The End of Things

From the outside, I did not notice my heart had reduced to the size of a black plum. When I walked along a path behind the house, I met the lake. The water was calm. The canopy shook the way my hand did when I raised it to shield my eyes from the sun. When I moved off the path, atoms in the air parted to make room, and when I sat myself down over the grass, the atoms closed back around me. I sat still for so long that I could not tell the difference between what I was and what was in the earth.

Nothing made me acutely aware of things the way heartbreak did.

For me, there was nothing as noble as loving someone. Nothing was worth so much as love—it provided, in short, meaning. The love of family, companion, vocation, and the self. At the center of any question in the human heart, (what we must do, who we can be, or where we ought to go), the answer was love.

When my intense two-year partnership ended, I could not believe the world was the same. That it looked like it did yesterday, and tomorrow, it would remain unchanged. I could walk barefoot over gray beach sand, and even in my depravity, look for signs of hope in the white sails gathering past the docks and the gulls and their bright orange feet dotting the shoreline.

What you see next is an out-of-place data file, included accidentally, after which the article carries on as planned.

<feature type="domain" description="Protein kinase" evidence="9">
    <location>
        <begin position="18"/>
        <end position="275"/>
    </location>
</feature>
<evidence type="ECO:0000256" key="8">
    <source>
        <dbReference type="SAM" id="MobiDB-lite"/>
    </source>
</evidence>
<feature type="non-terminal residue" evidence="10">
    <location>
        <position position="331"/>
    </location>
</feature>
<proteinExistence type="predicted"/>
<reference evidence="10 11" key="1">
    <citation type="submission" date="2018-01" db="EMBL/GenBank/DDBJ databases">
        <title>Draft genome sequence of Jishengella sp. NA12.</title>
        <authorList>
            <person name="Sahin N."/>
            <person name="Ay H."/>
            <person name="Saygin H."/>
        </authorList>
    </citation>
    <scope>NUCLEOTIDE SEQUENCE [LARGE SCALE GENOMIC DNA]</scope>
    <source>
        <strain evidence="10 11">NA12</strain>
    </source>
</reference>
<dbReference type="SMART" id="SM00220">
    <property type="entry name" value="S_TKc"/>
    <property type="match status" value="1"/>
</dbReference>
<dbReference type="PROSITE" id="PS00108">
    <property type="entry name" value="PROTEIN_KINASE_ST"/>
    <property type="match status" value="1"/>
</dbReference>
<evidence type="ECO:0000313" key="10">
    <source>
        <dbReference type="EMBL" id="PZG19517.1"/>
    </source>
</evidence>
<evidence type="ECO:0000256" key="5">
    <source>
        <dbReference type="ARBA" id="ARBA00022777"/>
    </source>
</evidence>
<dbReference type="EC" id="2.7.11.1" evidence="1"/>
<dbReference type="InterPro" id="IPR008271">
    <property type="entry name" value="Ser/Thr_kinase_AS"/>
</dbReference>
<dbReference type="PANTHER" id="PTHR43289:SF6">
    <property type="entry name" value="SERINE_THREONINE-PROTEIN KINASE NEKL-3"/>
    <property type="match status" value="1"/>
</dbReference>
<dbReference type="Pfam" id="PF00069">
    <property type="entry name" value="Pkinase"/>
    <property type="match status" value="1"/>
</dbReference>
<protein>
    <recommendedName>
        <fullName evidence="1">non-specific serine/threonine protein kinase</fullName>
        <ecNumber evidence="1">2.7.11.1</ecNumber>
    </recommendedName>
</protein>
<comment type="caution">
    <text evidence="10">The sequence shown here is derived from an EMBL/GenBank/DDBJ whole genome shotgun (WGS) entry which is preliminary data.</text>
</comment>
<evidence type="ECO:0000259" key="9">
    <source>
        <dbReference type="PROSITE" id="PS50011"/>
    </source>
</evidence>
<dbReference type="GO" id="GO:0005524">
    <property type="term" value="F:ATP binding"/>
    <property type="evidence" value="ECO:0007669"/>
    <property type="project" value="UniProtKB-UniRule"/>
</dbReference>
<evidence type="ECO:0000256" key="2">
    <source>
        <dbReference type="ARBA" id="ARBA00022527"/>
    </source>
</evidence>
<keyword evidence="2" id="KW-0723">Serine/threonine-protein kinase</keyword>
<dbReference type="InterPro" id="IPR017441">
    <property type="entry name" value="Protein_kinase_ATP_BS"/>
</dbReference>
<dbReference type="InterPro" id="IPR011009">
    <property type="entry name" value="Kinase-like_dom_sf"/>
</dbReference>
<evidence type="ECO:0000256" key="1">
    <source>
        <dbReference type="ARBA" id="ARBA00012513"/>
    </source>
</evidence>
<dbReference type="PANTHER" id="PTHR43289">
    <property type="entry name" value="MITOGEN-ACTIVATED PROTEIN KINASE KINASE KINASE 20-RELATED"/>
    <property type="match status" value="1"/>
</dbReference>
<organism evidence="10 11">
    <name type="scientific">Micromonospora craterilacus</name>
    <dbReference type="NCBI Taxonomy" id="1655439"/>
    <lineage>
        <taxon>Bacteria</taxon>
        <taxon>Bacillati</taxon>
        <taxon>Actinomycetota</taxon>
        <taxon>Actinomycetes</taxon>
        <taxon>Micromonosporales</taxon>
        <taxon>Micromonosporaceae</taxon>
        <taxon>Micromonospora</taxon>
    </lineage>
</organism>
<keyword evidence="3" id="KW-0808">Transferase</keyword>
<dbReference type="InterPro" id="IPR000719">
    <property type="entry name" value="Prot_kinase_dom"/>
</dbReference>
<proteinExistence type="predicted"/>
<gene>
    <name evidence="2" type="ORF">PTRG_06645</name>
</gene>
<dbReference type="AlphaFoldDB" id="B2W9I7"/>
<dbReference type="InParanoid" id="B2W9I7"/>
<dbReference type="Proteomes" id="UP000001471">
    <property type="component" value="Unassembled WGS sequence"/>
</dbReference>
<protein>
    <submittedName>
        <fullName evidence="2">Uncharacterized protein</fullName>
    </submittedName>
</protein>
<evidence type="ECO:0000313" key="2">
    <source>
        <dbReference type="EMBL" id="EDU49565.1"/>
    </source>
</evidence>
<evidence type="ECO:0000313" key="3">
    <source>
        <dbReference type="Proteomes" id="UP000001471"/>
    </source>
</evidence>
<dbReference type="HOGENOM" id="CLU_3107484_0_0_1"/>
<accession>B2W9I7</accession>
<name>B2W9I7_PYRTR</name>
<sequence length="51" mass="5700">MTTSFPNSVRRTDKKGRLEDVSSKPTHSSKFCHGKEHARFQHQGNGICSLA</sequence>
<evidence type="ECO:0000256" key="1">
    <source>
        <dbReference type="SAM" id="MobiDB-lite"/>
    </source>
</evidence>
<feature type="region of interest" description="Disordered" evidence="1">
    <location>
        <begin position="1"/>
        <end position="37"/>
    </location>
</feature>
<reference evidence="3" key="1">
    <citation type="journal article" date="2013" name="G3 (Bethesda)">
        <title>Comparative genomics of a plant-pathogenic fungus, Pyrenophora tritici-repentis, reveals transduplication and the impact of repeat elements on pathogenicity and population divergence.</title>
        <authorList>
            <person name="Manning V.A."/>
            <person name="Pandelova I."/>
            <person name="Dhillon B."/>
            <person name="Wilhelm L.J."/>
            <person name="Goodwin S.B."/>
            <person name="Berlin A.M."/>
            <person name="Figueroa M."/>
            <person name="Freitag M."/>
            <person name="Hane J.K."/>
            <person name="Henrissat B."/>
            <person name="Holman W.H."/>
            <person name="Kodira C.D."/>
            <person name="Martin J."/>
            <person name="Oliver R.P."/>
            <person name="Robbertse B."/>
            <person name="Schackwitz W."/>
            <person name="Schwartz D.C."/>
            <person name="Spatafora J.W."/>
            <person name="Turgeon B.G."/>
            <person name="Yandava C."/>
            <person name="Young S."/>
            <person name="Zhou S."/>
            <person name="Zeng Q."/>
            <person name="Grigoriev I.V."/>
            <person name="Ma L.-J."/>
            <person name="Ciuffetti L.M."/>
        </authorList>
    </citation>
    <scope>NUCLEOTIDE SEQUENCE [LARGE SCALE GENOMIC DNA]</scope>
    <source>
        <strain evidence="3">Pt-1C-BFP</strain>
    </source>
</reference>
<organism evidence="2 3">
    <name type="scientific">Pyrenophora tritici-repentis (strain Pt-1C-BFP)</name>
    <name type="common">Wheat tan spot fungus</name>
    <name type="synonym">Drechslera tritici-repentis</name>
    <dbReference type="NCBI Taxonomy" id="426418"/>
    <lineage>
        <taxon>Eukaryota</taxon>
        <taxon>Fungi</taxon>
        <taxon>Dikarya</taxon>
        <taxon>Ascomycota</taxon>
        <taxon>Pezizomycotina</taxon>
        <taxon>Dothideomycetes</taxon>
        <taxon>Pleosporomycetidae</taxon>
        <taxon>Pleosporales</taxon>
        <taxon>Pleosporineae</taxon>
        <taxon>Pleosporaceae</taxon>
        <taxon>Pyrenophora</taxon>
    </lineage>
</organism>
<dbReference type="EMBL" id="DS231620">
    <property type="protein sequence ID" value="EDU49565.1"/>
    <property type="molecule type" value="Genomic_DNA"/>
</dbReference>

Maybe love abandoned me as soon as I was willing to exchange something for it—time and freedom—as if it were valued by what I bartered, and then, defined who I was.

Living inside an emotional vacuum was like chewing on wood-chips for nutrition. Together, my partner and I willfully devoured boxfuls. Our mouths burned and splintered. More than physical agony, we were afraid of being wrong. We were not doing nothing, so how could we possibly fail? But when there was a lesson to be learned, there was no limit to suffering.

I learned that I did not need to be noble. I did not have to be worth anything to someone else. I did not care for meaning. I did not require answers. If these were the reasons to remain where I was, then I did not want to. I learned I could live without these things. But I could not live without peace.